CHICAGO–For high-risk, localized prostate cancer, adjuvant chemotherapy improved the overall survival from 89% to 93% at 4 years, research presented at the 2015 American Society of Clinical Oncology (ASCO) annual meeting in Chicago, IL, have shown.

“Locally advanced or high-risk localized prostate cancer has a relatively poor prognosis,” Howard M. Sandler, MD, MS, FASTRO, Chair of Radiation Oncology at Cedars-Sinai Medical Center in Hollywood, CA, said. “Standard management often uses radiotherapy and long-term hormonal treatment, but improvement in local and systemic treatment are likely to be beneficial.”

For the study, researchers enrolled 612 patients with high-risk, localized prostate cancer with a median age of 66 years and a median prostate-specific antigen (PSA) of 15.1. Patients were assigned to receive androgen suppression plus radiotherapy with or without adjuvant docetaxel and prednisone.

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Results showed that among 563 evaluable patients, the 4 year overall survival rate was 89% (95% CI: 84,92) for the androgen suppression plus radiotherapy arm and 93% (95% CI: 90-96) for the chemotherapy arm (HR: 0.70; 95% CI: 0.51,0.98; P=0.04), with a median follow-up of 6 years.

According to central review, there were 43 deaths in the chemotherapy arm compared with 59 deaths in the arm that did not recieve chemotherapy.

In addition, 6 year disease-free survival rates were 65% and 55% with and without chemotherapy, respectively (HR: 0.76; 95% CI: 0.58, 0.99; P=0.04).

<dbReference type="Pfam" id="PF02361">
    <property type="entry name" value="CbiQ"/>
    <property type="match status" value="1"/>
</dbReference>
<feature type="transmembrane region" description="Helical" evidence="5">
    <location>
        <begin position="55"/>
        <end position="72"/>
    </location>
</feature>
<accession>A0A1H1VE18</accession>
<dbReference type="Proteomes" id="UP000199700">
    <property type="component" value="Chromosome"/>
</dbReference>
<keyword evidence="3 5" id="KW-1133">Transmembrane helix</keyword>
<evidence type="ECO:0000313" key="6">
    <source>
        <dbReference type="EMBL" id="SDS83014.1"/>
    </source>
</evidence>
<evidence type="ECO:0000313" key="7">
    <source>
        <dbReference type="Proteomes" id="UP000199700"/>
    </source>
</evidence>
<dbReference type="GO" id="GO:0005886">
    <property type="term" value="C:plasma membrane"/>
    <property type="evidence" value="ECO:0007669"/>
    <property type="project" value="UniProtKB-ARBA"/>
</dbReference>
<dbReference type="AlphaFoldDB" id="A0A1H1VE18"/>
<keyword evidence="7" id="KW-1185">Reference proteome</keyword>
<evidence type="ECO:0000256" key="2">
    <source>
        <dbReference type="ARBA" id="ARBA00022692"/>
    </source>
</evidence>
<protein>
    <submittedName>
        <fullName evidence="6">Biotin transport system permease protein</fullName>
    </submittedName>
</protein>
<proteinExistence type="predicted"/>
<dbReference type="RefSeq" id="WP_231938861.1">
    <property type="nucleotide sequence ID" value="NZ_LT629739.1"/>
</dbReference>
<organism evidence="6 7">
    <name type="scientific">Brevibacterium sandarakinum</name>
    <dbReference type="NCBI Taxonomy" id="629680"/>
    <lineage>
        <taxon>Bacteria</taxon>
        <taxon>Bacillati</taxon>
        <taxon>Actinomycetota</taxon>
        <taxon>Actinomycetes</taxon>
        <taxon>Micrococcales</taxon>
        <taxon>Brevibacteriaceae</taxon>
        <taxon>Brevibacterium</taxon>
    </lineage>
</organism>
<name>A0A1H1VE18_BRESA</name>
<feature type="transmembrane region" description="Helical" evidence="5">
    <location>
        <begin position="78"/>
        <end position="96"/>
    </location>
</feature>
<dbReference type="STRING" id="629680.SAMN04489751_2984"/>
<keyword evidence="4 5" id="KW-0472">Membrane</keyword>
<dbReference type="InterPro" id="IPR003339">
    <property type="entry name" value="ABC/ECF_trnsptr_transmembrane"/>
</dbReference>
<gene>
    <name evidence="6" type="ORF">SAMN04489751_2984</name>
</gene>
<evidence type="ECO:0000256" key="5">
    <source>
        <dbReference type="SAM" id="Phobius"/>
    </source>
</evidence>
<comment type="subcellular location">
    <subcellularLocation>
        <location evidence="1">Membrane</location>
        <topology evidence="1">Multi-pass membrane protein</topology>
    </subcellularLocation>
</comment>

“Adverse events were as expected,” Dr. Sandler said.

One grade 5 possible/probably related adverse event occurred in the no chemotherapy arm compared with two in the chemotherapy arm, while grade 1 to 2 adverse events were more common in the androgren suppression plus radiotherapy arm compared with the chemotherapy arm.

Speaking on the importance of the trial, Dr. Sandler said, “For the first time, [we are seeing] improvement in overall survival with tolerable adjuvant chemotherapy for localized, high-risk, hormone-sensitive prostate cancer. In addition, the cumulative incidence of distant metastases was reduced.”

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“The potential role of docetaxel in hormone-sensitive prostate cancer is consistent with and supported by our data and other studies, such as STAMPEDE and CHAARTED.”

Ultimately, due to the short overall survival assessment, additional follow-up is warranted to evaluate the long-term benefit of chemotherapy compared with the standard of care of long-term active surveillance plus radiotherapy.


  1. Sandler HM, Hu C, Rosenthal SA, et al. A phase III protocol of androgen suppression (AS) and 3DCRT/IMRT versus AS and 3DCRT/IMRT followed by chemotherapy (CT) with docetaxel and prednisone for localized, high-risk prostate cancer (RTOG 0521). J Clin Oncol. 2015;33:(suppl; abstr LBA5002).